In week 4 we utilized Moodle to create short assessments. This time around I utilized a photograph and a descriptive introduction and was pleased with the result. I also started to understand the limitations of Moodle. While it is ubiquitous and freely available it does at times feel slightly outdated. After exploring tools such as wikispaces classroom, I developed an appreciation for the “all-in-one” learning management system that would organize materials/tools in one space and readily facilitate a collaborative learning environment.
Self Paced Information Fluency Training
In week 5 we completed a self-paced information fluency training that resulted in a collegiate level certification. The training was rigorous and included over 14 tutorials on a variety of subjects focused on the idea of readily identifying relevant information online and verifying the validity of said data.
Information fluency was not something I had previously considered as an important topic. Especially, considering my age bracket and how we were dissuaded from using any online sources in our research papers during high school and undergrad. I have an innate skepticism of almost all sources in which I am not familiar.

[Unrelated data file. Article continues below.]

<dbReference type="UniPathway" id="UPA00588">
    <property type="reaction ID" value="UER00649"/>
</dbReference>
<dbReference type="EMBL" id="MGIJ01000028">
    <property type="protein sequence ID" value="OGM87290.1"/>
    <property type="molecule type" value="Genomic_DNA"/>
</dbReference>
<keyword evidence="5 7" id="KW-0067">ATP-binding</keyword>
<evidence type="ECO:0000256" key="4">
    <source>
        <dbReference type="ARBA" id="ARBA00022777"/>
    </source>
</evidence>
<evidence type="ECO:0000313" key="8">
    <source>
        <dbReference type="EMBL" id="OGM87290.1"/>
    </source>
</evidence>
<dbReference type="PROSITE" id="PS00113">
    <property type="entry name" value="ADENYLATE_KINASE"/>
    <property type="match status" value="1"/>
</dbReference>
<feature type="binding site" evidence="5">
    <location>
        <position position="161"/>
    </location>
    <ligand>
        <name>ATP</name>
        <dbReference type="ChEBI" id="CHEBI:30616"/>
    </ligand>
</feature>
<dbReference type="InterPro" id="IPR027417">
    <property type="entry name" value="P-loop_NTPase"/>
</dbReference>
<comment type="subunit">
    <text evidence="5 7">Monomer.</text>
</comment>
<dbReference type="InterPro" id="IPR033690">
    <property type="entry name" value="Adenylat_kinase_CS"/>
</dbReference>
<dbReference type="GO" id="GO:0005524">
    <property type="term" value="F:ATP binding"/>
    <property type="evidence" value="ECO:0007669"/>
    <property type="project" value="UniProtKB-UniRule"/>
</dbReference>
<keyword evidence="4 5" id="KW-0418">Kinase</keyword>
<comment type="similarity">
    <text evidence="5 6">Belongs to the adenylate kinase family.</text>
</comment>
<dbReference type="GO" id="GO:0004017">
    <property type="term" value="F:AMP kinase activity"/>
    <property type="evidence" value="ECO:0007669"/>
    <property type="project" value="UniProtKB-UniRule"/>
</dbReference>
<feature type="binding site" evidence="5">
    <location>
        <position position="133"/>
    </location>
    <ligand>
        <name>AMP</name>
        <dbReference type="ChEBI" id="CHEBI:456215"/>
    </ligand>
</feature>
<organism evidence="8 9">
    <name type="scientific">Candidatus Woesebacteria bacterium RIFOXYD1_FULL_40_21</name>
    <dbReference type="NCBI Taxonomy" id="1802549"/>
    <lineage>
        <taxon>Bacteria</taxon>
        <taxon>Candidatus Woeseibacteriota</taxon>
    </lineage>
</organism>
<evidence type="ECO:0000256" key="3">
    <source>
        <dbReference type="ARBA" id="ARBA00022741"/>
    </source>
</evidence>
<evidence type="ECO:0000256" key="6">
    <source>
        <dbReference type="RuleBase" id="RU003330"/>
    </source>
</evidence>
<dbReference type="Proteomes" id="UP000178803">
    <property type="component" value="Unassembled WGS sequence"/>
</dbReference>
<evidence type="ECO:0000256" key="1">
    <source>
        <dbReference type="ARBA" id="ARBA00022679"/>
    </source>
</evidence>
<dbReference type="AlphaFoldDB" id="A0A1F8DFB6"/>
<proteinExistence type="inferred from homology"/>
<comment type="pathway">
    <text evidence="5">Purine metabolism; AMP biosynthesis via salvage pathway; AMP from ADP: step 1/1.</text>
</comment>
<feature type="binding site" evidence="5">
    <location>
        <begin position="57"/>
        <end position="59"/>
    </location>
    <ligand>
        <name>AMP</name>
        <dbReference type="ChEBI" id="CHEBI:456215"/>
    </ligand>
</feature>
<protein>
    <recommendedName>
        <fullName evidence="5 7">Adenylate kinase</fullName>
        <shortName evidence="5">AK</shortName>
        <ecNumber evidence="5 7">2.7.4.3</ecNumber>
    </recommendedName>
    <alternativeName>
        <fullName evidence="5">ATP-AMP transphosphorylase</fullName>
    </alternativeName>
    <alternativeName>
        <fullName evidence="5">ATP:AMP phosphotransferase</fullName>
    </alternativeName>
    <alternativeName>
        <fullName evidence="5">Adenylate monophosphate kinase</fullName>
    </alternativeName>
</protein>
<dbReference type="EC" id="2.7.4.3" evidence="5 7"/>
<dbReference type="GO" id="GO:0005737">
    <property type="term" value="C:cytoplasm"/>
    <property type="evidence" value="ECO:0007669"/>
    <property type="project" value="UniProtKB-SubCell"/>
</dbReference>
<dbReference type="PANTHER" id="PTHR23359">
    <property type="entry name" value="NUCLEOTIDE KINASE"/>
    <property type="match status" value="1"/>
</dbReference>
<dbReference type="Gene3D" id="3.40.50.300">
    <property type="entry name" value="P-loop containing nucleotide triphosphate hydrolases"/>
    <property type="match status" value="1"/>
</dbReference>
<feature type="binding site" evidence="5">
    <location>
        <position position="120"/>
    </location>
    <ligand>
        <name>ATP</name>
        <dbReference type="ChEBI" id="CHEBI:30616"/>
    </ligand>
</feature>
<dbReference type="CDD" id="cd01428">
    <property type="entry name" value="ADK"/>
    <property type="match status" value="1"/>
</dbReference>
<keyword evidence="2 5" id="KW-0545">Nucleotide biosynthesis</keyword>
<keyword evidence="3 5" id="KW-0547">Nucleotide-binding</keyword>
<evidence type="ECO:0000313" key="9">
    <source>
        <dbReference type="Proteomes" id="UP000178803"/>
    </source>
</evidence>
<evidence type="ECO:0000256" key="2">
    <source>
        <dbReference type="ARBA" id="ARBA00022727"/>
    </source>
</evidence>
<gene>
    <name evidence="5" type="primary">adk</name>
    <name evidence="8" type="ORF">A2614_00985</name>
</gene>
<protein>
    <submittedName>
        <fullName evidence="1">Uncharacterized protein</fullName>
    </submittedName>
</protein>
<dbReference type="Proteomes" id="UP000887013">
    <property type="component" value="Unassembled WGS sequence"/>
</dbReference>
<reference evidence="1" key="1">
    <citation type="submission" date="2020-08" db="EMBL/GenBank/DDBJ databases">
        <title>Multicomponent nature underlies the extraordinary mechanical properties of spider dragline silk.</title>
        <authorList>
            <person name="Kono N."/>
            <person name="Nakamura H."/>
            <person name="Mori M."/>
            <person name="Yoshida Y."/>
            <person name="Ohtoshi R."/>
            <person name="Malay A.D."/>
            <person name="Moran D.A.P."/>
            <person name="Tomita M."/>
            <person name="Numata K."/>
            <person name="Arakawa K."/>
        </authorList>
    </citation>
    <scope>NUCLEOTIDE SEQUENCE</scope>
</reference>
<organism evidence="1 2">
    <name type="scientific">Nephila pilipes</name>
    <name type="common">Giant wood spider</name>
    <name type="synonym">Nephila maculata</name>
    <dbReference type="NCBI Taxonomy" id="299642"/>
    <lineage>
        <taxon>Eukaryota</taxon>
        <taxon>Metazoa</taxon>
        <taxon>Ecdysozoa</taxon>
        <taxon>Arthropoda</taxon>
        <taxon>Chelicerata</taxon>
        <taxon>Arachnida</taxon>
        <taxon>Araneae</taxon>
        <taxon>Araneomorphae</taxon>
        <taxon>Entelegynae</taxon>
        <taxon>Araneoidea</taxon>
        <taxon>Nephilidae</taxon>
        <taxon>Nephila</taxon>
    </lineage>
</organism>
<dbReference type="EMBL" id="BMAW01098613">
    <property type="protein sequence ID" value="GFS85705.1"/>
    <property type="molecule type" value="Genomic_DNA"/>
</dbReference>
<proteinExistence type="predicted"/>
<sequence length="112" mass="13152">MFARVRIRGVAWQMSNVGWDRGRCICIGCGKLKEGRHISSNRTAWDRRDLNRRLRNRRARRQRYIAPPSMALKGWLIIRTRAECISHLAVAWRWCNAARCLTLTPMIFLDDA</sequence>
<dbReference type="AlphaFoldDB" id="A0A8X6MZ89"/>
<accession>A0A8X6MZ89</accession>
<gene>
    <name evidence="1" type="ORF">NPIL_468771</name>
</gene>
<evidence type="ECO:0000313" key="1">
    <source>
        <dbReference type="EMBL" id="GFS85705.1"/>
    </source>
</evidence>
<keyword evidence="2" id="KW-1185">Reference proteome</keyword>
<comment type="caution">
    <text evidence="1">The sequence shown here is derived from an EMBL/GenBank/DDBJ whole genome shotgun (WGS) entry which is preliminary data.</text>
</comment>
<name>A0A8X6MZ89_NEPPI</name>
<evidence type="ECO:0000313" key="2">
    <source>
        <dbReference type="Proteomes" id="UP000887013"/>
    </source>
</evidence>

However, I did learn a number of valuable skills for interacting online and considering the varied backgrounds of my students, it is definitely something I will include in my curriculum design.
Additionally, self paced tutorials can be an invaluable resource, as long as they are well done, updated regularly, and designed by experts in the appropriate field.
In week 6 we curated a Scoop.it! magazine on a topic of our choosing. I loved using Scoop.it! and I am still updating my magazine on Massive Open Online Courses. It is a great format for curating information and sharing it easily to a wide range of people. It is exactly what I was looking for when building my website, but it is a much for innovative and fast paced way to curate information.